AI is on the path to steering humanity toward a better future, but experts have already worked out the apocalyptic scenarios — even proposing a “profound risk to society and humanity.”
As big tech companies like Google and Microsoft race to deploy new AI-enhanced products, industry insiders and experts worry that the concerns for ethics, safety, and privacy have already been sidelined.
Despite the evident worries, several tech companies have already embedded such “flawed” AI models into their products.
AI-generated content is already becoming more and more common on the internet.
However, it’s not just jobs that generative AI might be going after.
OpenAI publicly released GPT-4 for commercial use despite well realizing the risks of such generative AI — something the company itself acknowledged.
However, a report has suggested that GPT-4 can easily spew misinformation, sometimes even more readily than GPT-3.5.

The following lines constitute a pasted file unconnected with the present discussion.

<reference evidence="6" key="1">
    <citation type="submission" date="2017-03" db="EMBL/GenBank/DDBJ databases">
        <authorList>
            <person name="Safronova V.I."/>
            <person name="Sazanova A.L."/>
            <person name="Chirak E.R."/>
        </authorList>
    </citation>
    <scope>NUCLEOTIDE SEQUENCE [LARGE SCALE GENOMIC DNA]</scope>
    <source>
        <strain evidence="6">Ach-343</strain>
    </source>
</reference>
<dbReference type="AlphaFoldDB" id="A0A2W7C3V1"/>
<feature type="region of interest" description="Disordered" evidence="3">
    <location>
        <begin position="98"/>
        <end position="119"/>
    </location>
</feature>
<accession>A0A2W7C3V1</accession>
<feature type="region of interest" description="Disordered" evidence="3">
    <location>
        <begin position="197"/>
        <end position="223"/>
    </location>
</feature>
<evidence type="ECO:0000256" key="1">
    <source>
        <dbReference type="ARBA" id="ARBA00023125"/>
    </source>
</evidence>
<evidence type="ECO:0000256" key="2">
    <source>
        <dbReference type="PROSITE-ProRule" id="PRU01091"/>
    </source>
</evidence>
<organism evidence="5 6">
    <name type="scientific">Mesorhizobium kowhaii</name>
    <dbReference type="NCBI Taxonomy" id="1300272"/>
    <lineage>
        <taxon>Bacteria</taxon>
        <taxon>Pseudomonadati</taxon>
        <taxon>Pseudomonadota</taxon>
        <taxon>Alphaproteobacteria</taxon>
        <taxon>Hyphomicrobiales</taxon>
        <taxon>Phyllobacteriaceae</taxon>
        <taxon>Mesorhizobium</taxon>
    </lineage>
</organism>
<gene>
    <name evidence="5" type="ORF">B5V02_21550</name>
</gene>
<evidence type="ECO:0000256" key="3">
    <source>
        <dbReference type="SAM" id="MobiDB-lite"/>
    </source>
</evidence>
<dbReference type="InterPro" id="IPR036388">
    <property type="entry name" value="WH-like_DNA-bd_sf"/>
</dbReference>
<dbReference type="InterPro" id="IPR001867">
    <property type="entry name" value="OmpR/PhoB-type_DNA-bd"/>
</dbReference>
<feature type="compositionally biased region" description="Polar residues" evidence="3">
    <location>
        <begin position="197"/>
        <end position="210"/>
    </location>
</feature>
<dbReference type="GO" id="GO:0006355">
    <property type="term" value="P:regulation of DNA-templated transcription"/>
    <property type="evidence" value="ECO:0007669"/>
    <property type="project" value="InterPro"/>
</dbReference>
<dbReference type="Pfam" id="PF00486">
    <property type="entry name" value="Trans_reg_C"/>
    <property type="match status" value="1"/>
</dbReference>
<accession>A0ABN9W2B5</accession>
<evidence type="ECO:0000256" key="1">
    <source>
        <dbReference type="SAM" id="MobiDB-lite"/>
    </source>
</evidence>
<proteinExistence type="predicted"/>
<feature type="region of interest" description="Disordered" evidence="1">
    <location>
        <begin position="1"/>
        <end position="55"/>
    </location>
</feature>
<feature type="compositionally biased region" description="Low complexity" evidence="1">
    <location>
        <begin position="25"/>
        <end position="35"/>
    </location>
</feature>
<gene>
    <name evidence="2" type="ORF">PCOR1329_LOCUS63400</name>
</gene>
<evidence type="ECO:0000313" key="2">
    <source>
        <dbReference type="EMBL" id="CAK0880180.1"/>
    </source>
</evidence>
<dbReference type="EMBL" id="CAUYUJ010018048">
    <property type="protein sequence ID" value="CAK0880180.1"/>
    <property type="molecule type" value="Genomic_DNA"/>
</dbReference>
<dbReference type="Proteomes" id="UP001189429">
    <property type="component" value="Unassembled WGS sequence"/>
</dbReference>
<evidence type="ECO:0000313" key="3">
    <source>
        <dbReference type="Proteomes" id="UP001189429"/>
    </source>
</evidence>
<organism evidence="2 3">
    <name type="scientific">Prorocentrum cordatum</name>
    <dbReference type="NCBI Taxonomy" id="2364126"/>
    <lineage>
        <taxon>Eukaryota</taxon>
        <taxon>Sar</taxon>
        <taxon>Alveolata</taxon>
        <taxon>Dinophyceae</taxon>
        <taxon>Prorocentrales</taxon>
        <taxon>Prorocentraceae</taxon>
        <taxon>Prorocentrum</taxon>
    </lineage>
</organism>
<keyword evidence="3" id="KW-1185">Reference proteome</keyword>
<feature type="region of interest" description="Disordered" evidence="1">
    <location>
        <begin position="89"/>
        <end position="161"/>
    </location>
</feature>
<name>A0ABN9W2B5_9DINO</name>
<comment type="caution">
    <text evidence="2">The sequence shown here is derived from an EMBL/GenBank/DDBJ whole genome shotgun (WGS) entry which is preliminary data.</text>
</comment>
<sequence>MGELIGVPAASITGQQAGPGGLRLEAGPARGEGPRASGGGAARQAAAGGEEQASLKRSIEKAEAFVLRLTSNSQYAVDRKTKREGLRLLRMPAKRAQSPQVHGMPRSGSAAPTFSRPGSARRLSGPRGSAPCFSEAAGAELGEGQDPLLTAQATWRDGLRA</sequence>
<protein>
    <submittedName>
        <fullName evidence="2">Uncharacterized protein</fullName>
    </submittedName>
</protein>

The Center for AI and Digital Policy filed a complaint, urging the FTC to stop the further commercial release of GPT-4, suggesting that it is “biased, deceptive, and a risk to public safety.
Zooming out: Instances of people pushing generative AI over the edge have been all over the internet, but the security risks are not limited to phishing scams.
Are we banning generative AI models like OpenAI’s GPT-4 and Google’s Bard? Not likely. But policymakers around the work have already started criticizing these companies for jeopardizing data privacy and security.
Standing on the opposite end, Indian IT minister Ashwini Vaishnav announced that the nation is not considering “regulating the growth of artificial intelligence in the country.”